St. Luke's Health System
Common Questions and Answers

Q: Is St. Luke’s not-for-profit?

Yes.  St. Luke’s Health System and related subsidiary corporations are organized as not-for-profit corporations which also meet the tax exemption requirements of section 501(c)(3) of the Internal Revenue Code.   As a not-for-profit organization St. Luke’s is exempt from some, but not all taxes.  To have this designation, St. Luke’s must meet several criteria, including reinvesting surplus funds in facilities and services to pursue the organization’s mission, vision and goals to improve the health of the people in the region.

Q:  What does St. Luke’s do with the income it generates?

If revenues exceed expenses resulting in a financial surplus, 100 percent is retained and reinvested back into the organization to support our mission in the form of physical assets, programs and services for the communities we serve.

Q: Why does St. Luke’s need philanthropic support?

Since the first philanthropic gift to the organization in 1902, St. Luke’s has relied on philanthropic support to become a leader in health care.  St. Luke’s continues to make significant investments in facilities, technology, and medical services, in order to serve patients, including those patients who require financial assistance.  

Facility replacement and enhancement projects are being implemented at St. Luke’s locations in carefully planned stages with the community’s long-term needs and well-being in mind.  Communities throughout St. Luke’s service region benefit from an exceptionally designed health care system dedicated to both medical excellence and personalized care.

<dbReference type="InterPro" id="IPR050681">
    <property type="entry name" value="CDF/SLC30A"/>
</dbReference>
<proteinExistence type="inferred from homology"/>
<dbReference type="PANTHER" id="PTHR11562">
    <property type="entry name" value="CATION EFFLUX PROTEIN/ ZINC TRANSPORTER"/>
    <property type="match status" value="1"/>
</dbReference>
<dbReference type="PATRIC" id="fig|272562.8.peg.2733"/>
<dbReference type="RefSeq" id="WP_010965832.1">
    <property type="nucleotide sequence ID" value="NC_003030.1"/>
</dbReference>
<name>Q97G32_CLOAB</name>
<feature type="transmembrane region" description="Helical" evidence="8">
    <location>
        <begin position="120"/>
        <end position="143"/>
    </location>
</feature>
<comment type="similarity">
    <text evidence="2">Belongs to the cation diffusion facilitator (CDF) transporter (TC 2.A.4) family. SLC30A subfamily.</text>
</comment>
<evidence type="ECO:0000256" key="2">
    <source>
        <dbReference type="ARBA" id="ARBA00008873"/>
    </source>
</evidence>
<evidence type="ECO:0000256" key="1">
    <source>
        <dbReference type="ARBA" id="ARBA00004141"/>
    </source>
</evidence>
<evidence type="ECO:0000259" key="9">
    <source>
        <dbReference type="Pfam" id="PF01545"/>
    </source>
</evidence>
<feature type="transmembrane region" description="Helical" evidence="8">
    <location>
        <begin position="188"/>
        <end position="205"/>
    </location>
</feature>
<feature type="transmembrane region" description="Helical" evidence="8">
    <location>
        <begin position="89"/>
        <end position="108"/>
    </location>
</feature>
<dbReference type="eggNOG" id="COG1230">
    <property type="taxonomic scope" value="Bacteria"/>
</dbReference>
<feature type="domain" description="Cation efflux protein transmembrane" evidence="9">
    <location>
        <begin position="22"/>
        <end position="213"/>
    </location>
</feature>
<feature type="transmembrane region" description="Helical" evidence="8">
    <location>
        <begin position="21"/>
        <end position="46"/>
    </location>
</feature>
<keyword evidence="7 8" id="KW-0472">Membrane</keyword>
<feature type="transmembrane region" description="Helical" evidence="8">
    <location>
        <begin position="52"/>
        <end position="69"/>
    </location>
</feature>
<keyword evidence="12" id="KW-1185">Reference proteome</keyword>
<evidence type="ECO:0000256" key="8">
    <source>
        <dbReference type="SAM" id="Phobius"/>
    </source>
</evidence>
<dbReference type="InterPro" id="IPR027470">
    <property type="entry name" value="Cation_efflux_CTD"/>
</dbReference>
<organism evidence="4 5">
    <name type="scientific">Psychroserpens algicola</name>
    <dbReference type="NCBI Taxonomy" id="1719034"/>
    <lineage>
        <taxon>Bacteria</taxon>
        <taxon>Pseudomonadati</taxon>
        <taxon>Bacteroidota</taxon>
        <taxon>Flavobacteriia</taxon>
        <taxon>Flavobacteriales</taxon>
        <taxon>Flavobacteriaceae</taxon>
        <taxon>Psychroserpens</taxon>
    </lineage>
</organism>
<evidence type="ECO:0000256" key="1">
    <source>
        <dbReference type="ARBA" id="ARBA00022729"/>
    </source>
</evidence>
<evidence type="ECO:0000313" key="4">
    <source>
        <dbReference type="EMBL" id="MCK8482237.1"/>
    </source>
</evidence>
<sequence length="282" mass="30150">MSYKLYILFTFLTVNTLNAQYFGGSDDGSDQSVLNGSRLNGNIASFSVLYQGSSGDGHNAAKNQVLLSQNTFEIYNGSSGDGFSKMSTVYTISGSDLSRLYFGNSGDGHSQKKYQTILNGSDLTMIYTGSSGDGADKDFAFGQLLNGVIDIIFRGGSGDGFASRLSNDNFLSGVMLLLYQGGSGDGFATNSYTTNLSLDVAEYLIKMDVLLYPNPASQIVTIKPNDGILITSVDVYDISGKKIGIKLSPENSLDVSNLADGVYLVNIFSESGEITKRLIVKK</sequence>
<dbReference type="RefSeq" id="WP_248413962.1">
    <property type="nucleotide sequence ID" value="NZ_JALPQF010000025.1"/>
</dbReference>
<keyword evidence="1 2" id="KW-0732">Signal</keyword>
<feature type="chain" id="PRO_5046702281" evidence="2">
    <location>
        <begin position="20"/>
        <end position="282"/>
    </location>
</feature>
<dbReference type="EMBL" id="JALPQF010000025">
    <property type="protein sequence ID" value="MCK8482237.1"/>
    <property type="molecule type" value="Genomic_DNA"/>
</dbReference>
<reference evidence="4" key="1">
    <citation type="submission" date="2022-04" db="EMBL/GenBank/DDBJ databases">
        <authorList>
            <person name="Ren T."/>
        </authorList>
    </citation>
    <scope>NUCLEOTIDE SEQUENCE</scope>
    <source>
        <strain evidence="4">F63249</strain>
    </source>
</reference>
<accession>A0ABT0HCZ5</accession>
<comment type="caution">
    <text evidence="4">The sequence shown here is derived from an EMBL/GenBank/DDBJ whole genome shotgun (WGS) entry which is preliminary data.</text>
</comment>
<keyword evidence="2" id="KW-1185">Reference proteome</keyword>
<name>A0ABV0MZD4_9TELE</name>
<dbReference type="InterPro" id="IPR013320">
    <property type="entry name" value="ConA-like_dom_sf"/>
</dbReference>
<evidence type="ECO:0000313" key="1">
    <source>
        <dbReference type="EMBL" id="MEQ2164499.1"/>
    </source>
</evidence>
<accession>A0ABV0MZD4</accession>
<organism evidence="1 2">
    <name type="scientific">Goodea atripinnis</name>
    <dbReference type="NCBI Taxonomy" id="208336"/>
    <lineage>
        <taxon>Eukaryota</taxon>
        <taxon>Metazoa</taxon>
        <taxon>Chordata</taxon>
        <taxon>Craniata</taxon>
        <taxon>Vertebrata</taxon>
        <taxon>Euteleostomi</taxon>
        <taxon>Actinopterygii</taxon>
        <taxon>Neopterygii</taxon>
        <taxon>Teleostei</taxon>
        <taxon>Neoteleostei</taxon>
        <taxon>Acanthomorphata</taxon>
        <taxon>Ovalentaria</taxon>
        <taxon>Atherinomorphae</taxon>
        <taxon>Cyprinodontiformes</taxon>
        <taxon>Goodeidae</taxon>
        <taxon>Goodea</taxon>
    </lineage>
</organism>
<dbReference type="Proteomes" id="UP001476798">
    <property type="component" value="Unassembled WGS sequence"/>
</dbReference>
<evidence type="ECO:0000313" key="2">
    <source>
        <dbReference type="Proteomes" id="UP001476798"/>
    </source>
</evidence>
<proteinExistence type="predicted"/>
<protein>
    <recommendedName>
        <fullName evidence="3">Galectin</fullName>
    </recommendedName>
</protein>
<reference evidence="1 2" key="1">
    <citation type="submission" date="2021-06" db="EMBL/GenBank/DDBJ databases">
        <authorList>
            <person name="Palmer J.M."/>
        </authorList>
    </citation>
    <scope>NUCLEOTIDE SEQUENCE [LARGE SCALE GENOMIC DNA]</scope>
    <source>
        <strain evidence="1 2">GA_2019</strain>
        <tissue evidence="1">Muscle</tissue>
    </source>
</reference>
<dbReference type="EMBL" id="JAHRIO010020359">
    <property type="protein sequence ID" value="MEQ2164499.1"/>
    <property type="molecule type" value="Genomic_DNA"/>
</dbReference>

Providing a means for the members of the community to invest in an institution that will transform health care and support the needs of Idaho citizens for decades is essential to achieving St. Luke’s vision.  With ongoing philanthropic support, St. Luke’s will create a strong, community-based health care system for the future and preserve our tradition of health care excellence for Idaho.  Generous philanthropic support will ensure St. Luke’s Health System can advance its vision to transform health care within our region.

Q: How are physicians involved in making decisions regarding the health care services provided by St. Luke’s? 

Physicians are active participants in determining health care services to be provided.  Their participation occurs at many levels:  board of directors, board committees, clinical leadership councils, Medical Executive Committee, medical staff committees, department committees, and in specific initiatives pursued by administration or by physician champions.